Andy Sheehan is a blogger, aspiring novelist, and relentless hoon. He plans to will his 2002 Subaru WRX Wagon to his firstborn, plans his daily commute around the swoop of its roads, and doesn’t plan to ever buy an automatic. A cool-car omnipath, he loves the common Mustang or Chevelle, but hunts for the weird and wonderful Velorexes and Cosmos of the autoverse. And when he can afford a garage, he’s going to turn an MX-5 into a race car.

Hypertech Max Energy Programmers

Hypertech Max Energy ProgrammerThe Best Handheld Performance Tuner on the Market
Power programmers are viewed by many as being the best single answer to our never-ending quest for higher horsepower and better fuel economy. Today’s performance tuners can do a lot more for drivers than just boost power and save a few dollars on gas. The Hypertech Max Energy programmer offers a lot of options in a small, “plug and play” package. Continue reading “Hypertech Max Energy Programmers”

Andy Sheehan is a blogger, aspiring novelist, and relentless hoon. He plans to will his 2002 Subaru WRX Wagon to his firstborn, plans his daily commute around the swoop of its roads, and doesn’t plan to ever buy an automatic. A cool-car omnipath, he loves the common Mustang or Chevelle, but hunts for the weird and wonderful Velorexes and Cosmos of the autoverse. And when he can afford a garage, he’s going to turn an MX-5 into a race car.

Superchargers vs. Turbochargers

Charge It!
One of the great quests in the automotive world is horsepower and we spend countless dollars and hours in our garages trying to make our cars just a bit faster. There are a couple of basic ways to increase the power of an engine—make it bigger or make it more efficient. Two popular efficiency options are superchargers and turbochargers. It may surprise you to find out how similar these two devices really are. Continue reading “Superchargers vs. Turbochargers”

Andy Sheehan is a blogger, aspiring novelist, and relentless hoon. He plans to will his 2002 Subaru WRX Wagon to his firstborn, plans his daily commute around the swoop of its roads, and doesn’t plan to ever buy an automatic. A cool-car omnipath, he loves the common Mustang or Chevelle, but hunts for the weird and wonderful Velorexes and Cosmos of the autoverse. And when he can afford a garage, he’s going to turn an MX-5 into a race car.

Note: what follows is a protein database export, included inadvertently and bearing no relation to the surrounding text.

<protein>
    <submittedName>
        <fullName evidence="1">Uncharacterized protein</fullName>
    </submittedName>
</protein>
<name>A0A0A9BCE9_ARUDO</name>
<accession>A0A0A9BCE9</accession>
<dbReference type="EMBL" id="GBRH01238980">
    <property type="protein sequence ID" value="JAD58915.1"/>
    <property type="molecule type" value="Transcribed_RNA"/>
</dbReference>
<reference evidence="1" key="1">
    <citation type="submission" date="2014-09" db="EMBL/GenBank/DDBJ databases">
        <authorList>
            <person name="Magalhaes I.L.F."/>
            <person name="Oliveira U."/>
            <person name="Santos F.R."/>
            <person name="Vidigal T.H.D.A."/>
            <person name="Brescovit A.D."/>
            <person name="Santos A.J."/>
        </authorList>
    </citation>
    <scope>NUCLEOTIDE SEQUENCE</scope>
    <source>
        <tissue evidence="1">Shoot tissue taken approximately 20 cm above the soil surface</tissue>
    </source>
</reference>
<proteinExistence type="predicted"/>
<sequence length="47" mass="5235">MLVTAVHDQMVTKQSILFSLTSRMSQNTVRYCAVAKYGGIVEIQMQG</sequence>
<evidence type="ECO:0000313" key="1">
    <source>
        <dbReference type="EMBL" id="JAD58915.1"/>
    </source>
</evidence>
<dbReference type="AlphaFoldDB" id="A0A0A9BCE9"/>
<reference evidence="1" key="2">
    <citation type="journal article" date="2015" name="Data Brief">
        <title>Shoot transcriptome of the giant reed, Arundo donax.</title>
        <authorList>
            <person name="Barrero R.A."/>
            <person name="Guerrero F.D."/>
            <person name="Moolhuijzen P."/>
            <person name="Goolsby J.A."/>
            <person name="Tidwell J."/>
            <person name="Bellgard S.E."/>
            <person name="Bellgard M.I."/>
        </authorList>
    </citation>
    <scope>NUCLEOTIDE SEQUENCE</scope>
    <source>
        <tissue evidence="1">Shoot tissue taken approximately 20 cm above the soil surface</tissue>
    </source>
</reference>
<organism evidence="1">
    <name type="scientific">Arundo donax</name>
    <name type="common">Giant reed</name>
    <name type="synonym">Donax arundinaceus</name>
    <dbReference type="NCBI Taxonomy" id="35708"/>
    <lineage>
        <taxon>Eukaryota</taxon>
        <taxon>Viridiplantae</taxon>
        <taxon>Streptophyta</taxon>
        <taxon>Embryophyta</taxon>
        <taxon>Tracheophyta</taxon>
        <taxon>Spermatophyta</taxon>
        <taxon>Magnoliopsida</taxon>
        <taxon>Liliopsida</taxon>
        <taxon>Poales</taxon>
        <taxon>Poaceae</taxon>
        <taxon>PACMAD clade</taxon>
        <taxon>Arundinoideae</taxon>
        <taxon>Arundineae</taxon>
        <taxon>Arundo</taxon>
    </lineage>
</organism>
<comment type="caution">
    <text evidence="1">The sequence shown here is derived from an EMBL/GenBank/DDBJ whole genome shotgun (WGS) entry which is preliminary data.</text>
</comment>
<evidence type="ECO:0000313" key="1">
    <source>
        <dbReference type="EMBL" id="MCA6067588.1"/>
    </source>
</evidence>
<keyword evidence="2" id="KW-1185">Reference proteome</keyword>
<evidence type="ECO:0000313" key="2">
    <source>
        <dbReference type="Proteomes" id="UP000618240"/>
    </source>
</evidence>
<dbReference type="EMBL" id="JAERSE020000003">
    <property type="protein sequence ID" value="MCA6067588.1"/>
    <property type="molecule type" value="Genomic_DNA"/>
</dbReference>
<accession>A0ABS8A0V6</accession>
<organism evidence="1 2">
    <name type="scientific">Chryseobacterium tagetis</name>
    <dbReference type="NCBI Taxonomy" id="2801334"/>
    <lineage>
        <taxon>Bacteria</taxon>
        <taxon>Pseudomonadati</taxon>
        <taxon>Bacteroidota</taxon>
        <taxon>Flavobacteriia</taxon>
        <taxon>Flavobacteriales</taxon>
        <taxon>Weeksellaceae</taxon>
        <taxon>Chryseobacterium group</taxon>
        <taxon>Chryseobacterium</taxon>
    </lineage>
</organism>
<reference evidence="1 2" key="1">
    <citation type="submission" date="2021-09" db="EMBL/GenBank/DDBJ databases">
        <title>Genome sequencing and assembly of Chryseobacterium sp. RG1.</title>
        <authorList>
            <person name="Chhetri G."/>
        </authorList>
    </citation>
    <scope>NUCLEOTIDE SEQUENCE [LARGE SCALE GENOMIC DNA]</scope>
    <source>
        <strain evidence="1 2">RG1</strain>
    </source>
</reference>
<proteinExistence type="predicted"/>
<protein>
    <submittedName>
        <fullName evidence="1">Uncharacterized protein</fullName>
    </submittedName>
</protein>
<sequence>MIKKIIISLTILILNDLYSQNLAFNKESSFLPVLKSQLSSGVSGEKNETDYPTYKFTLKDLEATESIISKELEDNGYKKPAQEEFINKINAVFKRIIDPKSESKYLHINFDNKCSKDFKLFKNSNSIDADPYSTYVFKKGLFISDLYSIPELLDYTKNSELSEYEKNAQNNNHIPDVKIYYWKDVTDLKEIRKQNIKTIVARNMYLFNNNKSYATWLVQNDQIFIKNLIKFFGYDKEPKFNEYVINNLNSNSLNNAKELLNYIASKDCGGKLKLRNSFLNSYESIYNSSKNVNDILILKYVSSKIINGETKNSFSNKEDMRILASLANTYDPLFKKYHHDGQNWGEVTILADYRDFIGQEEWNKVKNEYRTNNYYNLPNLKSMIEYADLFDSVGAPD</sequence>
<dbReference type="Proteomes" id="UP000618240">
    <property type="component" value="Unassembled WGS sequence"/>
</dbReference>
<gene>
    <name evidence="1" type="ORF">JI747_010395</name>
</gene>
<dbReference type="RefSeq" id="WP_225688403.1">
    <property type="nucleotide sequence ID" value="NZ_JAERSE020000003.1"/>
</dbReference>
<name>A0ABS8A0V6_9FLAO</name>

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Andy Sheehan is a blogger, aspiring novelist, and relentless hoon. He plans to will his 2002 Subaru WRX Wagon to his firstborn, plans his daily commute around the swoop of its roads, and doesn’t plan to ever buy an automatic. A cool-car omnipath, he loves the common Mustang or Chevelle, but hunts for the weird and wonderful Velorexes and Cosmos of the autoverse. And when he can afford a garage, he’s going to turn an MX-5 into a race car.

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Andy Sheehan is a blogger, aspiring novelist, and relentless hoon. He plans to will his 2002 Subaru WRX Wagon to his firstborn, plans his daily commute around the swoop of its roads, and doesn’t plan to ever buy an automatic. A cool-car omnipath, he loves the common Mustang or Chevelle, but hunts for the weird and wonderful Velorexes and Cosmos of the autoverse. And when he can afford a garage, he’s going to turn an MX-5 into a race car.